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Three Laws of Robotics

A set of three laws written by Isaac Asimov, which most robots appearing in his fiction have to obey:

  1. A robot may not harm a human being, or, through inaction, allow a human being to come to harm.
  2. A robot must obey the orders given to it by the human beings, except where such orders would conflict with the First Law.
  3. A robot must protect its own existence, as long as such protection does not conflict the First or Second Law.

Asimov attributes the Three Laws to John W. Campbell from a conversation made on December 23, 1940. However, Campbell claims that Asimov had the Laws already in his mind, and they simply needed to be stated explicitly.

Although Asimov pins the Laws creation on one date, their appearance in his literature happened over a period of time. Asimov wrote two stories without the Three Laws mentioned explicitly ("Robbie" and "Reason"); Asimov assumed, however, that robots would have certain inherent safeguards. "Liar", Asimov's third robot story makes the first mention of the First Law, but none of the others. All three laws finally appeared together explicitly in "Runaround". When these stories and several others were compiled in the anthology I, Robot, "Reason" was updated to acknowledge the Three Laws.

The Three Laws are often used in science fiction novels written by other authors, but tradition dictates that only Dr. Asimov would ever quote the Laws explicitly.

A trilogy situated within Asimov's fictional universe was written in the 1990s by Roger MacBride Allen with the prefix "Isaac Asimov's ---" on each title (Caliban, Inferno and Utopia). In it, a set of new laws is introduced. According to the introduction of the first book, these were devised by the author in discussion with Asimov himself.

Some amateur roboticists have evidently come to believe that the Three Laws have a status akin to the laws of physics; i.e., a situation which violates these laws is inherently impossible. This is incorrect, as the Three Laws are quite deliberately hardwired into the positronic brains of Asimov's robots. Asimov in fact distinguishes the class of robots which follow the Three Laws, calling them Asenion robots. The robots in Asimov's stories, all being Asenion robots, are incapable of knowingly violating the Three Laws, but there is nothing to stop any robot in other stories or in the real world from being non-Asenion.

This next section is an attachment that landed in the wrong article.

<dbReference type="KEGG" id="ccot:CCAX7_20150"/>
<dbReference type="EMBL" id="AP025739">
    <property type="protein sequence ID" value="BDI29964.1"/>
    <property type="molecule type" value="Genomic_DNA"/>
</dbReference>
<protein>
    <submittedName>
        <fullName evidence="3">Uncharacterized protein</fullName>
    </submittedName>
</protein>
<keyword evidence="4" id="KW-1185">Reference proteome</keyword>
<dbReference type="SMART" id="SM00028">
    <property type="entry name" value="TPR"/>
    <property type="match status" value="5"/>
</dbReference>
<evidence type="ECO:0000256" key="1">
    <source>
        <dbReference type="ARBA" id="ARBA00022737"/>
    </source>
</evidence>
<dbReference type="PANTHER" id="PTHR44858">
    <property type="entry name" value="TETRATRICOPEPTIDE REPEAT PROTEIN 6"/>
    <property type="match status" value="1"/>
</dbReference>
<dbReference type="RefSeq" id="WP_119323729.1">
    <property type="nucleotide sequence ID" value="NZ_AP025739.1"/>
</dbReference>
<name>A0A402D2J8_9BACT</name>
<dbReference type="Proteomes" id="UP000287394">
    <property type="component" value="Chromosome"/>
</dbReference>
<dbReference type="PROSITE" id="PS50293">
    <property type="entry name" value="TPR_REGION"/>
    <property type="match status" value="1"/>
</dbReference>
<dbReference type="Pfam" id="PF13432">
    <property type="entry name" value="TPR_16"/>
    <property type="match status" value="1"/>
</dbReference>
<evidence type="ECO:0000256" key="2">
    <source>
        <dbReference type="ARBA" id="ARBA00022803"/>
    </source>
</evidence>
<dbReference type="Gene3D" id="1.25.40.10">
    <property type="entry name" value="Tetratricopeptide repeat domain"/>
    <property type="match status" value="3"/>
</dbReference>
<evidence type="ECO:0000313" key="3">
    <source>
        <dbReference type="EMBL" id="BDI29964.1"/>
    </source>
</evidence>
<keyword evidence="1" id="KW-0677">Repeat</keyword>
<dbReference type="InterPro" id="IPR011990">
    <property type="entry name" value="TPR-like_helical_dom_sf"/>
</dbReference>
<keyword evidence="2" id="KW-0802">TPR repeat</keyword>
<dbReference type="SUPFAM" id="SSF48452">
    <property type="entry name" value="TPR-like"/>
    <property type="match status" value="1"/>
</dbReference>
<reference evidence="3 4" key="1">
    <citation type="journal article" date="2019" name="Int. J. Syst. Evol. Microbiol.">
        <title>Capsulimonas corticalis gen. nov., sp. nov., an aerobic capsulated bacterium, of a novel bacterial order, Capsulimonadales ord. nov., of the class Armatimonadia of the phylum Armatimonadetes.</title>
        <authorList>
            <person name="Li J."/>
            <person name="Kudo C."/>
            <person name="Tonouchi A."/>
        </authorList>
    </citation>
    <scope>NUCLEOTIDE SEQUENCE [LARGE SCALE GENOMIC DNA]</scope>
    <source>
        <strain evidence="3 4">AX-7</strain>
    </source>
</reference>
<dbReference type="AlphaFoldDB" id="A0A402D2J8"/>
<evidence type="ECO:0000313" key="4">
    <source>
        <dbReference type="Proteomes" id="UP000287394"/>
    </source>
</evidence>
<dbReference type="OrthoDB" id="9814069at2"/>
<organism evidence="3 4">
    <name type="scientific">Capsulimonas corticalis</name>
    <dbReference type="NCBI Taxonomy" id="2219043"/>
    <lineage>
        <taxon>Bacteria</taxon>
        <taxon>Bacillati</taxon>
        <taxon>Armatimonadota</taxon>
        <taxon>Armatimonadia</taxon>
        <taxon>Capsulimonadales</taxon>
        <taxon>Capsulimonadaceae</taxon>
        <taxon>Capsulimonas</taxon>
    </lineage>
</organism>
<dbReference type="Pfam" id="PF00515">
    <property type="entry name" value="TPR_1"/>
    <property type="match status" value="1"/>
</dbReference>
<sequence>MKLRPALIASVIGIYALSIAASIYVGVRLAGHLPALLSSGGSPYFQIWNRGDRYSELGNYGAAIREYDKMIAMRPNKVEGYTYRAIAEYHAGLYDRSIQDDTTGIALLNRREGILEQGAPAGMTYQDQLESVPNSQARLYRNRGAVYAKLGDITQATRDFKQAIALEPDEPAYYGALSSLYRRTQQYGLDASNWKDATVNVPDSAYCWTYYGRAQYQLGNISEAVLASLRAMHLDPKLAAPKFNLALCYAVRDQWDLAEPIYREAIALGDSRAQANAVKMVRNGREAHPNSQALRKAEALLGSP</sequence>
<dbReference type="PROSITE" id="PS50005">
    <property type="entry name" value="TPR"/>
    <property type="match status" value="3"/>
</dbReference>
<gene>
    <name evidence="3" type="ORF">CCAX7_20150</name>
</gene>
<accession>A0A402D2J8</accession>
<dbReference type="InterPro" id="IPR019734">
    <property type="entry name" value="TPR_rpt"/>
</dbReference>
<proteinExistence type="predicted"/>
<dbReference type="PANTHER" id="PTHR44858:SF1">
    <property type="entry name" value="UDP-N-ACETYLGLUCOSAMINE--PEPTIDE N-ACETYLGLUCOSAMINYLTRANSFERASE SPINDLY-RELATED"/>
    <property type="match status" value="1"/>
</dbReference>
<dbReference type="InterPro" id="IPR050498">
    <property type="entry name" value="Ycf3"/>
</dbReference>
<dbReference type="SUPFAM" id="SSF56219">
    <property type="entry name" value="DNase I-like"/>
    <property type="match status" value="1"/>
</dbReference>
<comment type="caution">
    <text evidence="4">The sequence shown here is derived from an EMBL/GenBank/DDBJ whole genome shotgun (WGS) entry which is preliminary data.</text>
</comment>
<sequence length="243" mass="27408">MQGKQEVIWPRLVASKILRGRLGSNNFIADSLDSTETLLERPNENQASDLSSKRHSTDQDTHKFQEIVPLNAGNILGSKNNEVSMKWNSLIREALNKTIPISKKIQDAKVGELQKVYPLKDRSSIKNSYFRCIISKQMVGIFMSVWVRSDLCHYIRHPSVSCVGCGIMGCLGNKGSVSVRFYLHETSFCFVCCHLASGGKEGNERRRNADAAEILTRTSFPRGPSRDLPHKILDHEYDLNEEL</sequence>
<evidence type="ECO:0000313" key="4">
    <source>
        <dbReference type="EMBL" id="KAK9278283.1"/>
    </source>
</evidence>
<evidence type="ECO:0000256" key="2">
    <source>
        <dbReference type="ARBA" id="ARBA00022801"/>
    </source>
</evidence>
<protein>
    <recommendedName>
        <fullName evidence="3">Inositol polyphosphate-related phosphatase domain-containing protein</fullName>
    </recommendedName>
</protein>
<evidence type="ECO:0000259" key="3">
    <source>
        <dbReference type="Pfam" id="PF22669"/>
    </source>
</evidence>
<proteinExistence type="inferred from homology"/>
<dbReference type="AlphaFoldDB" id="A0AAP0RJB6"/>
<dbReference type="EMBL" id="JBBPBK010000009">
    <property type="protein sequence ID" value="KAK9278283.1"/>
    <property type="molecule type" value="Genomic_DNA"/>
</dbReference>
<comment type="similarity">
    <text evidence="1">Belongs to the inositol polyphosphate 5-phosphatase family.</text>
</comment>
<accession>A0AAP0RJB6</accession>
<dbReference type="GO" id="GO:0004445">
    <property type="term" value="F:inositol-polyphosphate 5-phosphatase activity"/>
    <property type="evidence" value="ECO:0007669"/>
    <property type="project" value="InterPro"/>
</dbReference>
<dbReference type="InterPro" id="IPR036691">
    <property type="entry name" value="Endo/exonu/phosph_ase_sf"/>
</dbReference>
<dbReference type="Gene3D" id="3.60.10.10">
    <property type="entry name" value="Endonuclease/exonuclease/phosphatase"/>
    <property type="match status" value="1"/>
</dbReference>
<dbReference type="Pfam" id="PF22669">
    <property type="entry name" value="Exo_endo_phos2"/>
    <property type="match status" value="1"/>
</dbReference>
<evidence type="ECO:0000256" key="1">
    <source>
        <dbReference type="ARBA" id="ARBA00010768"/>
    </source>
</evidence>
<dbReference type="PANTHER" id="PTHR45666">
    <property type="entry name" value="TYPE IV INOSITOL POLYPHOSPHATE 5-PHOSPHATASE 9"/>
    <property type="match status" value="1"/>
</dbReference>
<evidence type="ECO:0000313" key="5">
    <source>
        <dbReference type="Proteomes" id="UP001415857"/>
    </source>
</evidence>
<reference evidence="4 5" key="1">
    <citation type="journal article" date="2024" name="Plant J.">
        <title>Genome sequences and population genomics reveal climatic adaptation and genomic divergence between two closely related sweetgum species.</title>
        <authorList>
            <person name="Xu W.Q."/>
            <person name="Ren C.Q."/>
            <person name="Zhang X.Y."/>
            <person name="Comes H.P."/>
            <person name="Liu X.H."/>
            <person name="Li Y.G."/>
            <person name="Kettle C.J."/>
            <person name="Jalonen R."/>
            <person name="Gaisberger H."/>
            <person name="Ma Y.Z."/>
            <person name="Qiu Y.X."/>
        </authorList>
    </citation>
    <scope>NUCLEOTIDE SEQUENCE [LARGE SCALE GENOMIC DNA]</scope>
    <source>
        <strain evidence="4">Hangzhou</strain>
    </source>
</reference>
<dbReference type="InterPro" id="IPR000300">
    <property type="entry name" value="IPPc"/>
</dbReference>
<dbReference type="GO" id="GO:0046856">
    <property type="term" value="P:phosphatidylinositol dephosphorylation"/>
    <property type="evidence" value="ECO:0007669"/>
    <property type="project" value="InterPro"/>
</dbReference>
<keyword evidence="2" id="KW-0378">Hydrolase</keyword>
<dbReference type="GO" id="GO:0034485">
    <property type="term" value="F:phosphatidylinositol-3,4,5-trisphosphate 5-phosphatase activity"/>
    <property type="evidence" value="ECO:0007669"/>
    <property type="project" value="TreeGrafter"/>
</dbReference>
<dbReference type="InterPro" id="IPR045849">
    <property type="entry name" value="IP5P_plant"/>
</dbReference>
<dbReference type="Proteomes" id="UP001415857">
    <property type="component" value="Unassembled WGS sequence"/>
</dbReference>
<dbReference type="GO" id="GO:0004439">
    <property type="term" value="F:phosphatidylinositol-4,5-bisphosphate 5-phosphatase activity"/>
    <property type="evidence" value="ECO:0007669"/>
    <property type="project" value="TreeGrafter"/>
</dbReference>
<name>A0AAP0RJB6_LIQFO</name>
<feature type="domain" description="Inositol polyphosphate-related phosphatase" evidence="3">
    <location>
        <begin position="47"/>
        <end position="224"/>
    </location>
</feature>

This is strikingly opposite to the nature of Asimov's robots. At first, the Laws were simply carefully engineered safeguards, however in later stories Asimov clearly states that it would take a significant investment in research to create robots without these laws because they were the mathematical basis that all the robots were based on.

In the real world, not only are the laws optional, but significant advances in artificial intelligence would be needed for robots to easily understand them. Also since the military is a major source of funding for research it is unlikely such laws would be built into the design.

The Three Laws are sometimes seen as a future ideal by those working in artificial intelligence - once an intelligence has reached the stage where it can comprehend these laws, it is truly intelligent.